For those of us who have grown up on William Street, we all know of the ‘Old Stone House’ at the very end of the road. Here is what it once was, as my Grandmother Margaret & her friends “raided” the house. Even then, this house was empty. And for my Grandmother & her friends, this was a wonderful playhouse. Early-Mid 1940’s–Photo from Amanda Armstrong-From the photo collection of Margaret Martin”
Years ago Art’s Fruit and Variety was a popular go to place on Townline. Before there was no McNeely Bridge I used to wander down behind their property like others, and always marveled at the ruins of an old stone building. My mind is old now, but I do believe it is located on the other side of the bridge behind 53 Colours, but it is recorded as being on the extreme end of William Street. For years I have wondered what it was, and this week the Carleton Place and Beckwith Heritage Museum shared an old newspaper clipping with me they had just received this week.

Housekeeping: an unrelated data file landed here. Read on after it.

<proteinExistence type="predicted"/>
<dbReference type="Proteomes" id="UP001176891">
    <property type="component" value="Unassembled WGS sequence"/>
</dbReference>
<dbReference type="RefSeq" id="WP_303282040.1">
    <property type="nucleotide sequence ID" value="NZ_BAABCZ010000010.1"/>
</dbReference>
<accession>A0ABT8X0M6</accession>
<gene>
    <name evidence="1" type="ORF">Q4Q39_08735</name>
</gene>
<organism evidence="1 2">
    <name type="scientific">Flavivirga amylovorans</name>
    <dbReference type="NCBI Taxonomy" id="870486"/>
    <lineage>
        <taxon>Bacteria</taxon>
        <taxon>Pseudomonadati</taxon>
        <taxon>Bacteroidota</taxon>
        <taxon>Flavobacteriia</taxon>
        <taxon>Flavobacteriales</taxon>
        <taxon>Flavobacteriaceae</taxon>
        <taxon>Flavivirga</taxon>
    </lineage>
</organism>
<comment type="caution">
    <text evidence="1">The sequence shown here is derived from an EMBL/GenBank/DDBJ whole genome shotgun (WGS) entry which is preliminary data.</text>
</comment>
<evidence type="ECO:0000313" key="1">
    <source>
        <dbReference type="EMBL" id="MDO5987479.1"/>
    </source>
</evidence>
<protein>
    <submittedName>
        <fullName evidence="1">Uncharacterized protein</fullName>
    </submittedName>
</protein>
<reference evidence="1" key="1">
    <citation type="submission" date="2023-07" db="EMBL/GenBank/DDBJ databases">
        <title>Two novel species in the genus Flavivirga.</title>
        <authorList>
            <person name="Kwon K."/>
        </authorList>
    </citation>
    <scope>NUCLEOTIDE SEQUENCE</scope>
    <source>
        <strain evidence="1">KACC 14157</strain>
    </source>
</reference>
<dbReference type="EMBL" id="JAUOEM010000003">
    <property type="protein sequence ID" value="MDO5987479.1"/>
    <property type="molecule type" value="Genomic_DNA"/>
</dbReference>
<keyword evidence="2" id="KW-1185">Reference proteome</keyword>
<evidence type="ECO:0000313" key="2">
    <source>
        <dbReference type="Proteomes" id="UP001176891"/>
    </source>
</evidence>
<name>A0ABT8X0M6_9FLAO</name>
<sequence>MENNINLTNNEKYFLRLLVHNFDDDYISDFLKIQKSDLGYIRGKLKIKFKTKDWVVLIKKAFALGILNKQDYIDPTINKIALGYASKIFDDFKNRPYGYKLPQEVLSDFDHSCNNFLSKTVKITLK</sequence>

For anyone that wonders like I did: the old stone ruins used to be an old Methodist parsonage. There was once a floating sidewalk across the *swale to get to the parsonage. It was described as being built along the river bank to the old felt mill which would be Bates and Innes, and along a strip of land that belonged to Robert Bell. North of Town Line (notice how Townline is spelled) was something called The Kings Bush owned by James Morphy. This week Adam Dowdall was there metal detecting and took these great photos.
ALL PHOTOS BY ADAM DOWDALL
*A swale is a low tract of land, especially one that is moist or marshy. The term can refer to a natural landscape feature or a human-created one.